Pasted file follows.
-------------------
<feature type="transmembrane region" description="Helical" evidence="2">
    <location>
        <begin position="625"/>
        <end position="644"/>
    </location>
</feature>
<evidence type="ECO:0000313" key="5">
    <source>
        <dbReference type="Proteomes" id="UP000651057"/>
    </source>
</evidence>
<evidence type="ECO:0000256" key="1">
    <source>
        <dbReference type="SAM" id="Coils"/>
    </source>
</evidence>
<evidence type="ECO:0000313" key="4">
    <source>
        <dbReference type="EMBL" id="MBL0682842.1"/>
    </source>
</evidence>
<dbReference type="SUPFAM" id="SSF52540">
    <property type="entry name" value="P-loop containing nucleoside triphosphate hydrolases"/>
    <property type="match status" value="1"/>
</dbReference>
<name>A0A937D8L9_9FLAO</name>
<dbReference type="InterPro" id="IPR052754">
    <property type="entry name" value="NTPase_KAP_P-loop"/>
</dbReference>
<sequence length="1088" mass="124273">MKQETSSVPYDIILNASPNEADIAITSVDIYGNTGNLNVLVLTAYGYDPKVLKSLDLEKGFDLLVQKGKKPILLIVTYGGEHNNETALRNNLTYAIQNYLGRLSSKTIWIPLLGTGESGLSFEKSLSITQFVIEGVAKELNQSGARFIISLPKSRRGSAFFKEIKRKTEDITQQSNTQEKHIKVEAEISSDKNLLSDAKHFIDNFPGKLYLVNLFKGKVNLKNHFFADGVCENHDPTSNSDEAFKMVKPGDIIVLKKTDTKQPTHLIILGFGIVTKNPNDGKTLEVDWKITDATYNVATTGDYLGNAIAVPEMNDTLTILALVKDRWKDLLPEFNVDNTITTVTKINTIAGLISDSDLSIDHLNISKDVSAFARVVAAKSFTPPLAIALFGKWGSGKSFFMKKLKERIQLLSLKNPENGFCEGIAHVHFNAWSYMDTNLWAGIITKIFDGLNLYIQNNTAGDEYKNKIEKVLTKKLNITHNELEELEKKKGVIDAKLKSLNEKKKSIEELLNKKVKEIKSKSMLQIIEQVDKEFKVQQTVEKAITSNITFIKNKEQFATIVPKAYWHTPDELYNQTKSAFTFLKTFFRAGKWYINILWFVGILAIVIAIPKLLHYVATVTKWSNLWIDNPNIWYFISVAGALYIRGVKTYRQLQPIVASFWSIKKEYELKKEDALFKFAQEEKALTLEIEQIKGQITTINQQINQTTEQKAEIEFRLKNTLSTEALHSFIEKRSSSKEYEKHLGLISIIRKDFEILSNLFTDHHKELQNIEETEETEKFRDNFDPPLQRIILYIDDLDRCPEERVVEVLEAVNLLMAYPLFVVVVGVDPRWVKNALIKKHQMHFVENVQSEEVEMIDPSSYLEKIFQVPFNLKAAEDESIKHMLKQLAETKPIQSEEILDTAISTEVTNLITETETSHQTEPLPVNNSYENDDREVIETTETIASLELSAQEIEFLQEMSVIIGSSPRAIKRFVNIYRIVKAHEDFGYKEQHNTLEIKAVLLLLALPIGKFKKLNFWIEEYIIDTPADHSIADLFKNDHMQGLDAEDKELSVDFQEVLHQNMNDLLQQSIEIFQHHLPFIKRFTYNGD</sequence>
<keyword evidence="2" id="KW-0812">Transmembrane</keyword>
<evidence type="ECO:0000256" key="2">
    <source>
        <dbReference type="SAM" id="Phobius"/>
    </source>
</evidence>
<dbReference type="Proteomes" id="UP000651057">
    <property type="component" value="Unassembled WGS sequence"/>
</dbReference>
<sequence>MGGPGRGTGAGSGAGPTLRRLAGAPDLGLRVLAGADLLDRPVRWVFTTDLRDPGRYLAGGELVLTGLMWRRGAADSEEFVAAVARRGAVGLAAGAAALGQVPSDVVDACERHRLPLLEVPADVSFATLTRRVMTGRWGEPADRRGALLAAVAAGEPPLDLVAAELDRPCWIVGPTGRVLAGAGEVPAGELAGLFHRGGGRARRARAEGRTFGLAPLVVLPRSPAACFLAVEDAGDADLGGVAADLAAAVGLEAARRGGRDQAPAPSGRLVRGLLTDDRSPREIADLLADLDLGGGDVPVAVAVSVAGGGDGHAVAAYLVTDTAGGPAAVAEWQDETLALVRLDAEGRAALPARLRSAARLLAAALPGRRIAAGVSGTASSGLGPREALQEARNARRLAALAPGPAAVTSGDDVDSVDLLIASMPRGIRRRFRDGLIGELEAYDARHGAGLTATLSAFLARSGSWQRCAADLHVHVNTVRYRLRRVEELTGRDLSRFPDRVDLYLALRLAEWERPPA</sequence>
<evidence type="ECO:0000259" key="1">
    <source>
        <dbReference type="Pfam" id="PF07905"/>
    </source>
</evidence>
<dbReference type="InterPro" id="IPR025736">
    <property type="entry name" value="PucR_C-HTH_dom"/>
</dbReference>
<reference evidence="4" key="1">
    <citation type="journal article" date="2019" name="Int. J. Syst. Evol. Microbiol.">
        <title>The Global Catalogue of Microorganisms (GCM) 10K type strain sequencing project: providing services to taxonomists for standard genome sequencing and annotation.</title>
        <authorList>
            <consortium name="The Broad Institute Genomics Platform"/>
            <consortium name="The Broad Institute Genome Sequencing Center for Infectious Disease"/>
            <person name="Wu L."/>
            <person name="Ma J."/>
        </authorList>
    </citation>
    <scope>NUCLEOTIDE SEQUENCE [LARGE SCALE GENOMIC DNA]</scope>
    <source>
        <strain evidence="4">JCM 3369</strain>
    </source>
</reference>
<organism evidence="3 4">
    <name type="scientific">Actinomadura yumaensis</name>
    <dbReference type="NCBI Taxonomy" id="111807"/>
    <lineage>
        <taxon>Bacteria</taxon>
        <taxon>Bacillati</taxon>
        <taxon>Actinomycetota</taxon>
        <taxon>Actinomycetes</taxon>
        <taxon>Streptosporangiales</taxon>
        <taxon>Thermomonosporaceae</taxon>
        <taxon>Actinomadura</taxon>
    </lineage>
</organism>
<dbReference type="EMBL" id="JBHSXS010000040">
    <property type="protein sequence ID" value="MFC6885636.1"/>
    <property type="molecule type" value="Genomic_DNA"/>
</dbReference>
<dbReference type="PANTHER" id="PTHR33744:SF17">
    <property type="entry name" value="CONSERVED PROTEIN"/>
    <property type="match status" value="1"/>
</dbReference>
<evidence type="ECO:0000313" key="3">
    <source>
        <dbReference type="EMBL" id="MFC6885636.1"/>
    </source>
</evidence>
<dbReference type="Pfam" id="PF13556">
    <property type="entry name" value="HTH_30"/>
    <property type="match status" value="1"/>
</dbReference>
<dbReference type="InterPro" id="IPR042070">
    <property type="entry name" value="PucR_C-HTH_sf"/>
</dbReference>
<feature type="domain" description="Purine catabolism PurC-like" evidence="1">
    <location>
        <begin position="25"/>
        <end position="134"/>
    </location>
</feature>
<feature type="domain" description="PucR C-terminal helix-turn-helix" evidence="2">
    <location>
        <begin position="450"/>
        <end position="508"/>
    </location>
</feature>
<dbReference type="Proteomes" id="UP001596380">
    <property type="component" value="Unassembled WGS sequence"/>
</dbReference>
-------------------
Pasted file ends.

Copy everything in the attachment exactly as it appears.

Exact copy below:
<feature type="transmembrane region" description="Helical" evidence="2">
    <location>
        <begin position="625"/>
        <end position="644"/>
    </location>
</feature>
<evidence type="ECO:0000313" key="5">
    <source>
        <dbReference type="Proteomes" id="UP000651057"/>
    </source>
</evidence>
<evidence type="ECO:0000256" key="1">
    <source>
        <dbReference type="SAM" id="Coils"/>
    </source>
</evidence>
<evidence type="ECO:0000313" key="4">
    <source>
        <dbReference type="EMBL" id="MBL0682842.1"/>
    </source>
</evidence>
<dbReference type="SUPFAM" id="SSF52540">
    <property type="entry name" value="P-loop containing nucleoside triphosphate hydrolases"/>
    <property type="match status" value="1"/>
</dbReference>
<name>A0A937D8L9_9FLAO</name>
<dbReference type="InterPro" id="IPR052754">
    <property type="entry name" value="NTPase_KAP_P-loop"/>
</dbReference>
<sequence length="1088" mass="124273">MKQETSSVPYDIILNASPNEADIAITSVDIYGNTGNLNVLVLTAYGYDPKVLKSLDLEKGFDLLVQKGKKPILLIVTYGGEHNNETALRNNLTYAIQNYLGRLSSKTIWIPLLGTGESGLSFEKSLSITQFVIEGVAKELNQSGARFIISLPKSRRGSAFFKEIKRKTEDITQQSNTQEKHIKVEAEISSDKNLLSDAKHFIDNFPGKLYLVNLFKGKVNLKNHFFADGVCENHDPTSNSDEAFKMVKPGDIIVLKKTDTKQPTHLIILGFGIVTKNPNDGKTLEVDWKITDATYNVATTGDYLGNAIAVPEMNDTLTILALVKDRWKDLLPEFNVDNTITTVTKINTIAGLISDSDLSIDHLNISKDVSAFARVVAAKSFTPPLAIALFGKWGSGKSFFMKKLKERIQLLSLKNPENGFCEGIAHVHFNAWSYMDTNLWAGIITKIFDGLNLYIQNNTAGDEYKNKIEKVLTKKLNITHNELEELEKKKGVIDAKLKSLNEKKKSIEELLNKKVKEIKSKSMLQIIEQVDKEFKVQQTVEKAITSNITFIKNKEQFATIVPKAYWHTPDELYNQTKSAFTFLKTFFRAGKWYINILWFVGILAIVIAIPKLLHYVATVTKWSNLWIDNPNIWYFISVAGALYIRGVKTYRQLQPIVASFWSIKKEYELKKEDALFKFAQEEKALTLEIEQIKGQITTINQQINQTTEQKAEIEFRLKNTLSTEALHSFIEKRSSSKEYEKHLGLISIIRKDFEILSNLFTDHHKELQNIEETEETEKFRDNFDPPLQRIILYIDDLDRCPEERVVEVLEAVNLLMAYPLFVVVVGVDPRWVKNALIKKHQMHFVENVQSEEVEMIDPSSYLEKIFQVPFNLKAAEDESIKHMLKQLAETKPIQSEEILDTAISTEVTNLITETETSHQTEPLPVNNSYENDDREVIETTETIASLELSAQEIEFLQEMSVIIGSSPRAIKRFVNIYRIVKAHEDFGYKEQHNTLEIKAVLLLLALPIGKFKKLNFWIEEYIIDTPADHSIADLFKNDHMQGLDAEDKELSVDFQEVLHQNMNDLLQQSIEIFQHHLPFIKRFTYNGD</sequence>
<keyword evidence="2" id="KW-0812">Transmembrane</keyword>
<evidence type="ECO:0000256" key="2">
    <source>
        <dbReference type="SAM" id="Phobius"/>
    </source>
</evidence>
<dbReference type="Proteomes" id="UP000651057">
    <property type="component" value="Unassembled WGS sequence"/>
</dbReference>
<sequence>MGGPGRGTGAGSGAGPTLRRLAGAPDLGLRVLAGADLLDRPVRWVFTTDLRDPGRYLAGGELVLTGLMWRRGAADSEEFVAAVARRGAVGLAAGAAALGQVPSDVVDACERHRLPLLEVPADVSFATLTRRVMTGRWGEPADRRGALLAAVAAGEPPLDLVAAELDRPCWIVGPTGRVLAGAGEVPAGELAGLFHRGGGRARRARAEGRTFGLAPLVVLPRSPAACFLAVEDAGDADLGGVAADLAAAVGLEAARRGGRDQAPAPSGRLVRGLLTDDRSPREIADLLADLDLGGGDVPVAVAVSVAGGGDGHAVAAYLVTDTAGGPAAVAEWQDETLALVRLDAEGRAALPARLRSAARLLAAALPGRRIAAGVSGTASSGLGPREALQEARNARRLAALAPGPAAVTSGDDVDSVDLLIASMPRGIRRRFRDGLIGELEAYDARHGAGLTATLSAFLARSGSWQRCAADLHVHVNTVRYRLRRVEELTGRDLSRFPDRVDLYLALRLAEWERPPA</sequence>
<evidence type="ECO:0000259" key="1">
    <source>
        <dbReference type="Pfam" id="PF07905"/>
    </source>
</evidence>
<dbReference type="InterPro" id="IPR025736">
    <property type="entry name" value="PucR_C-HTH_dom"/>
</dbReference>
<reference evidence="4" key="1">
    <citation type="journal article" date="2019" name="Int. J. Syst. Evol. Microbiol.">
        <title>The Global Catalogue of Microorganisms (GCM) 10K type strain sequencing project: providing services to taxonomists for standard genome sequencing and annotation.</title>
        <authorList>
            <consortium name="The Broad Institute Genomics Platform"/>
            <consortium name="The Broad Institute Genome Sequencing Center for Infectious Disease"/>
            <person name="Wu L."/>
            <person name="Ma J."/>
        </authorList>
    </citation>
    <scope>NUCLEOTIDE SEQUENCE [LARGE SCALE GENOMIC DNA]</scope>
    <source>
        <strain evidence="4">JCM 3369</strain>
    </source>
</reference>
<organism evidence="3 4">
    <name type="scientific">Actinomadura yumaensis</name>
    <dbReference type="NCBI Taxonomy" id="111807"/>
    <lineage>
        <taxon>Bacteria</taxon>
        <taxon>Bacillati</taxon>
        <taxon>Actinomycetota</taxon>
        <taxon>Actinomycetes</taxon>
        <taxon>Streptosporangiales</taxon>
        <taxon>Thermomonosporaceae</taxon>
        <taxon>Actinomadura</taxon>
    </lineage>
</organism>
<dbReference type="EMBL" id="JBHSXS010000040">
    <property type="protein sequence ID" value="MFC6885636.1"/>
    <property type="molecule type" value="Genomic_DNA"/>
</dbReference>
<dbReference type="PANTHER" id="PTHR33744:SF17">
    <property type="entry name" value="CONSERVED PROTEIN"/>
    <property type="match status" value="1"/>
</dbReference>
<evidence type="ECO:0000313" key="3">
    <source>
        <dbReference type="EMBL" id="MFC6885636.1"/>
    </source>
</evidence>
<dbReference type="Pfam" id="PF13556">
    <property type="entry name" value="HTH_30"/>
    <property type="match status" value="1"/>
</dbReference>
<dbReference type="InterPro" id="IPR042070">
    <property type="entry name" value="PucR_C-HTH_sf"/>
</dbReference>
<feature type="domain" description="Purine catabolism PurC-like" evidence="1">
    <location>
        <begin position="25"/>
        <end position="134"/>
    </location>
</feature>
<feature type="domain" description="PucR C-terminal helix-turn-helix" evidence="2">
    <location>
        <begin position="450"/>
        <end position="508"/>
    </location>
</feature>
<dbReference type="Proteomes" id="UP001596380">
    <property type="component" value="Unassembled WGS sequence"/>
</dbReference>